Putting the "Social" Back in Social Media
Last night I got to hang out with my family for a little pre-Christmas celebration. It was my brother’s Mother-in-law’s 80th birthday party. It was pretty important for me to be there, not only to help Pauline, a sweet and charming lady, celebrate this milestone day, but also because this is the first year that I won’t be spending Christmas Day with my immediate family. This was my last chance to see them all before I head out West tomorrow morning. Oh, I’ll still be having a great time, but I’ll be with my other family this year (hubby’s parents and sisters).
We all headed out for dinner at my co-Aunt’s stunning country home out in Carleton Place (a 25 minute trek from Ottawa). I call her my co-Aunt, because we are the only Aunts to my two little nephews (and we’re both named Sue). It was a crazy, noisy, chaotic, chatty, loud, laughing, boisterous evening, as most of our family events tend to be. Everyone was talking at the same time, the kids were running around using the whole big old house as a jungle gym, Dad was giving haircuts to the men (that’s a story for another time!), and we were all feeling thankful and fortunate that we could be together on this cold wintry night, with the food and the wine and the happy times. We were sharing and connecting and communicating. But want to know the craziest thing of all?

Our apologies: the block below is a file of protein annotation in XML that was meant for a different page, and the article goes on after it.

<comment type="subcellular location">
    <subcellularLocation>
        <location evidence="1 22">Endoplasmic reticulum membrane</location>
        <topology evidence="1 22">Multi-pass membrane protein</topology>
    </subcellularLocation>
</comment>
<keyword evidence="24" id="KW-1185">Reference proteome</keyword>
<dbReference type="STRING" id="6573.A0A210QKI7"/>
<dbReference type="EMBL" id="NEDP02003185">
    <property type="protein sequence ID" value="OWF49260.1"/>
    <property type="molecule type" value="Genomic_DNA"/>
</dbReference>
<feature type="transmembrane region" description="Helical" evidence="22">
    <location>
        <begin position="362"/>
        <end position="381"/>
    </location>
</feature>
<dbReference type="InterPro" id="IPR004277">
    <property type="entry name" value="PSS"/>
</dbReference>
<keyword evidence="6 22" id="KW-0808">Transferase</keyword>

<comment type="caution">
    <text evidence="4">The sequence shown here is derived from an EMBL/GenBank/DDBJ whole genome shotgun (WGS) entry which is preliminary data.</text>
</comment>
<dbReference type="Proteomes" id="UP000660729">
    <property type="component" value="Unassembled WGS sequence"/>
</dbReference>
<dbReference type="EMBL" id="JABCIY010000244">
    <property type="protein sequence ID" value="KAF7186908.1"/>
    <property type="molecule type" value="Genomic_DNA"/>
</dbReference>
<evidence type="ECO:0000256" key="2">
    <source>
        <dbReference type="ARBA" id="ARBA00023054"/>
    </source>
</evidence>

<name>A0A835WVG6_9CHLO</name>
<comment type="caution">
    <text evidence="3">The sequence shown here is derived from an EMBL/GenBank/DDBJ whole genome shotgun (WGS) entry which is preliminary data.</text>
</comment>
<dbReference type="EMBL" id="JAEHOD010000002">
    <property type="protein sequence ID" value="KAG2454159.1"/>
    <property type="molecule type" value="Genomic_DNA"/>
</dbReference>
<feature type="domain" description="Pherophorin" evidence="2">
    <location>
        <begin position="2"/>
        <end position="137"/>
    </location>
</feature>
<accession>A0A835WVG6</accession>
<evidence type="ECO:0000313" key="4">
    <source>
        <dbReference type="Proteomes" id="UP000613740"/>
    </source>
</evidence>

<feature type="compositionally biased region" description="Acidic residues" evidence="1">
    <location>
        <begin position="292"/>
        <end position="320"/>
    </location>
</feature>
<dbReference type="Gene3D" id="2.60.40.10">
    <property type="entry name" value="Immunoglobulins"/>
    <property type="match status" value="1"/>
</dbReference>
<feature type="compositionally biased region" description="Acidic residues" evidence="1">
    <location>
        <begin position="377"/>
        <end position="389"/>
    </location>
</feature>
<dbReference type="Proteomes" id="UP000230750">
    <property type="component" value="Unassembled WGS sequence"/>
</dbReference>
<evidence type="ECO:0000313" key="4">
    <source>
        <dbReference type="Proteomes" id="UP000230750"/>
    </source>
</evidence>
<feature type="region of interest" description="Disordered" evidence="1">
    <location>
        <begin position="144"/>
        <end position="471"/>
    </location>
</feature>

Not one person was online.
We spend a lot of time out here on the Internet trying to figure out what all this social media stuff means, and it’s possible that the answer is right in front of us and we just can’t see it. The problem is, we get so wrapped up in the tools and techniques and etiquette that we can no longer see the forest for the trees.
The truth is, social media is nothing more than an extension of that which we already know. In other words, everyone has the ability to be successful with social media. Why? Because we do it everyday, only in an offline sort of way. We do it when we go to work and interact with our colleagues and customers. We do it when we call an old friend on the phone just to say hi. We do it when we get together to celebrate with our families.
It’s called “social” media for a reason. It’s not called “keep to yourself and sit in the corner not talking to anyone” media. It’s called social media because it’s social. And we, as human beings, are inherently social animals. It stands to reason then, that communicating and sharing and connecting would be second nature to us, no?
When people who aren’t involved in social media look at it, they see a plethora of tools and an abundance of content and it’s completely overwhelming to them as to how they are going to decipher it all. But it’s kind of like the family dinner. The signal to noise ratio at the average family dinner is very high, as is the signal to noise ratio out here on the Web. At a family dinner, it’s mostly noise. But the signal is there, you just have to listen for it. And in the end, amidst all the chaos, there’s the calm of knowing that just by being there, listening, and contributing, you are valued.
As you gather around the holiday table with your families this year, consider this – we are all social beings. What we’re doing out here on the Web is merely an extension of what we are all already completely capable of. It’s just bigger now. The dinner table has a lot more chairs around it.